4) 13 Ways To Ruin Your Life: Jarrod Jones
5) Every Now And Then: Karen Kingsbury
6) The Backward Life: Jarrod Jones
7) The Seventh Day: Brock & Bodie Thoene
8) The Hunted: Mike Delosso
9) The Eighth Shepherd: Brock & Bodie Thoene
10) Dark Pursuit: Brandilyn Collins
11) Kiss: Ted Dekker & Erin Healy
12) Less Than Dead: Tim Downs
13) Deeper Waters: Robert Whitlow
14) The Ninth Witness: Brock & Bodie Thoene
15) The Wonder of Christmas: Derric Johnson
16) Uncle John’s Christmas Collection
17) The Black Sea Affair: Don Brown
18) This Side of Heaven: Karen Kingsbury
19) Bloodlines: Mel Odum
20) Inside Narnia: Devin Brown
21) Comes A Horseman: Robert Liparulo
22) By Reason of Insanity: Randy Singer
23) The Real Enemy: Kathy Herman
24) Double Minds: Terri Blackstock
25) Take One: Karen Kingsbury
26) Enduring Justice: Amy Wallace
27) The Rook: Steven James
28) Daniel’s Den: Brandt Dodson
29) The Heavens Before: Kacy Barnett-Gramckow
30) He Who Lifts The Skies: Kacy Banett-Gramckow
31) A Crown Among The Stars: Kacy Banett-Gramckow
32) Monday Night Jihad: Jason Elam & Steve Yohn
33) BoneMan’s Daughters: Ted Dekker
34) Losing God: Matt Rogers
35) Face of Betrayal: Lis Wehl
36) The Void: Mark Mynheir
37) House of Dark Shadows: Robert Liparulo
38) Watcher In The Woods: Robert Liparulo
39) Gatekeepers: Robert Liparulo
40) Shepherd’s Fall: Wanda Dyson
41) Fatal Illusions: Adam Blumer
42) Electric Beach: Joe Hilley
43) The Deposition: Joe Hilley
44) Deceived: James Scott Bell
45) Night Rain: Joe Hilley
46) The Missionary: Carmichael & Lambert
47) Certain Jeopardy: Strueker & Gansky
48) Night Watchman: Mark Mynheir
49) White Soul: Brandt Dodson
50) The Rose Conspiracy: Craig Parshall
51) Higher Hope: Robert Whitlow
52) The Bone Box: Bob Hostetler
53) Blown Coverage: Jason Elam & Steve Yohn
54) Expiration Date: Eric Wilson
55) Exposure: Brandilyn Collins
56) Directed Verdict: Randy Singer
57) Justice Games: Randy Singer
58) Take Two: Karen Kingsbury
59) Deadlock: Robert Liparulo
60) Timescape: Robert Liparulo
61) Fallen From Babel: T.L. Higley
62) Disappointment With God: Philip Yancey
63) The Buzzards Are Circling,…Stan Toler
64) God Has Never Failed Me…Stan Toler
65) Pirate Hunter: Tom Morrisey
66) The River Nile: Kenny Blair
67) The Knight: Steven James
68) The Last Word: Kathy Herman
69) June Bug: Chris Fabry
70) The Last Thing I Remember: Andrew Klavan
71) The Double Cousins & The Missing Watch: Miriam Jones Bradley
72) Fearless: Max Lucado
73: Danger At the Door: Michelle Sutton
74) Transformation: Terri Kraus
75) An Eye For An Eye: Irene Hannon
76) Field of Blood: Eric Wilson
77) Lethal Harvest: Cutrer & Glahn
78) Deadly Cure: Cutrer & Glahn
79) Haunt of Jackals: Eric Wilson
80) Through The Fire: Shawn Grady
81) Make Love, Make War: Brian Doersken
82) Farraday Road: Ace Collins
83) One Imperfect Christmas: Myra Johnson
84) Beyond the Reflection’s Edge: Bryan Davis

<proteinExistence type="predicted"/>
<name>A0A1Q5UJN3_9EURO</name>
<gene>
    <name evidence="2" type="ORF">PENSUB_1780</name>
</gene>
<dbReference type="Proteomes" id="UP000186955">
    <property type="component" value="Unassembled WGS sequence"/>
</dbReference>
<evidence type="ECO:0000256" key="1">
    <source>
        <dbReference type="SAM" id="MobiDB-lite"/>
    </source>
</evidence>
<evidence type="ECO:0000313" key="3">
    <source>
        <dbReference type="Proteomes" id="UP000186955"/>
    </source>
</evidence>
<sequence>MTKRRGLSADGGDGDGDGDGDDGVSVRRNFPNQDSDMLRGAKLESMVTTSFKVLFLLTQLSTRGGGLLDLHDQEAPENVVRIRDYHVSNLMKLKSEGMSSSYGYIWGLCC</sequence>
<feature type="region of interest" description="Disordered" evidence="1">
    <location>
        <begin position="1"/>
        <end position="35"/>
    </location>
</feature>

85) Conspiracy In Kiev: Noel Hynd
86) Eternity’s Edge: Bryan Davis
87) Green: Ted Dekker
88) Mohamed’s Moon: Keith Clemons
89) Intervention: Teri Blackstock
90) Shadow Government: Grant Jeffrey
91) Touching Wonder: John Blasé
92) Screwtape Letters: C.S. Lewis
93) The Sound of Sleigh Bells: Cindy Woodsmall
94) Scream: Mike Dellosso
95) Miracles: Karen Kingsbury
96) Guardian of the Flame: T.L. Higley
97) Eye Of The God: Ariel Allison
98) The War With Mr. Wizzle: Gordon Korman
99) This Can’t Be Happening At Macdonald Hall: Gordon Korman
100) If God Is Good: Randy Alcorn
101) White Picket Fences: Susan Meissner
Maybe I will shoot for 200 next year :-)
Posted by Mark at 4:13 PM
Tuesday, October 13, 2009
I am a happy camper! When I moved back to Ohio almost 16 months ago, I never dreamed that my life would be in storage this long, so unfortunately, I buried my Christmas CDs in the storage unit. I have tried half-heartedly to find them a few times, but never had luck, so I went through Christmas last year without them. I decided today to perform a search and rescue and find them or be buried alive trying. I did find them, and they were hard to get to- I had already moved a ton of things, and basically had to brave a "booby trap", but managed to get them. Woo hoo! I love Christmas music! I have been going through the CDs and had totally forgotten all of the Christmas CDs I had. Here for anyone's enjoyment who might be interested, is what I found, plus the 10 or so that I did have here aleady:
- 4Him: The Season of Love
- 98 Degrees: This Christmas
- Alabama: Christmas
- Ray Boltz: A Christmas Album
- Brooklyn Tabernacle Choir: Christmas At the Brooklyn Tabernacle
- Brooklyn Tabernacle Choir: Light of the World
- Garth Brooks: Beyond The Season
- Garth Brooks: The Magic of Christmas
- Booth Brothers: Christmas
- Jim Brickman: Christmas Romance
- Jim Brickman: The Gift
- Jim Brickman: Homecoming